Slug & Frisco

VTO Gallery, 8th April – 12 May 2000

What moves the world? The individual or society? These questions lie at the heart of Ayn Rand’s epic novel Atlas Shrugged (1957), which forms the starting point for Volker Eichelmann’s solo exhibition ‘Slug  & Frisco’. These are big questions on which to base an exhibition of contemporary art, but Eichelmann is an ambitious artist, whose activities habitually deal with the broader social and political contexts in which artistic and cultural activity takes place. With ‘Slug & Frisco’, Eichelmann continues his interest in subjects that point in some way to the realities of capitalist society, doing so through the ideological objects of fascination and spectacle which it nevertheless engenders.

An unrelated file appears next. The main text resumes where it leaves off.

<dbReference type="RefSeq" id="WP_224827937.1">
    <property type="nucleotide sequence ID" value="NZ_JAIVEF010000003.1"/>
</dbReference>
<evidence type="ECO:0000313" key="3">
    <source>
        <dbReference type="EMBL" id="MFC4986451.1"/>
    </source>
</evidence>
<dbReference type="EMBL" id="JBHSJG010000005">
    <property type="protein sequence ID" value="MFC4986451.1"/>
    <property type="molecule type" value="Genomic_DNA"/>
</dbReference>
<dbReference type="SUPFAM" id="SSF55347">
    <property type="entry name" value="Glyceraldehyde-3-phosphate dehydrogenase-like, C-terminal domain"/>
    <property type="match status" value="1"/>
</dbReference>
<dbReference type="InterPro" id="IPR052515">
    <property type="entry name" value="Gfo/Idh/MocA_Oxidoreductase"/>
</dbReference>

The figure of Ayn Rand (1905–1982) is exemplary in this respect; A Russian émigré to America after the Bolshevik revolution, she remains best known as the author of The Fountainhead (1943). in America she enjoyed a reputation as the exponent of an ultra-libertarian philosophical world view and the defender of ‘egoism, reason and capitalism’, ideas which the Ayn Rand Institute continues to promote.  Rand’s peculiar brand of utilitarian rationalism sees man as the maker of his own purpose, with his individual happiness as his only aim. It results in a highly polemic combination of sub-Neitzschean egoist morality, a staunchly humanist defence of science and reason, and the celebration of capitalism as the realisation of individual freedom and human creativity. Rand’s ideas are relentlessly driven home in the thousand pages of Atlas Shrugged, in which she attempts to demonstrate what would happen to the world were its most gifted and creative spirits to remove themselves from the thankless responsibility of being the ‘motor of the world’. It’s a curious piece of social-science fiction, portraying a streamlined mid-century America, full of sky-scrapers and heavy industry, which chronicles the fall of civilisation as the energies of its ‘prime movers’ are gradually destroyed by the parasitic encroachments of their less able rivals.  A kind of parable about the decline of the American Way, and a call to arms for its regeneration, Atlas Shrugged reposed the classical conservative equation of individualism and capitalism at a moment when western conservatism seemed to have lost its way, and proved popular during the neo-conservative revival of the Reagan/Thatcher years.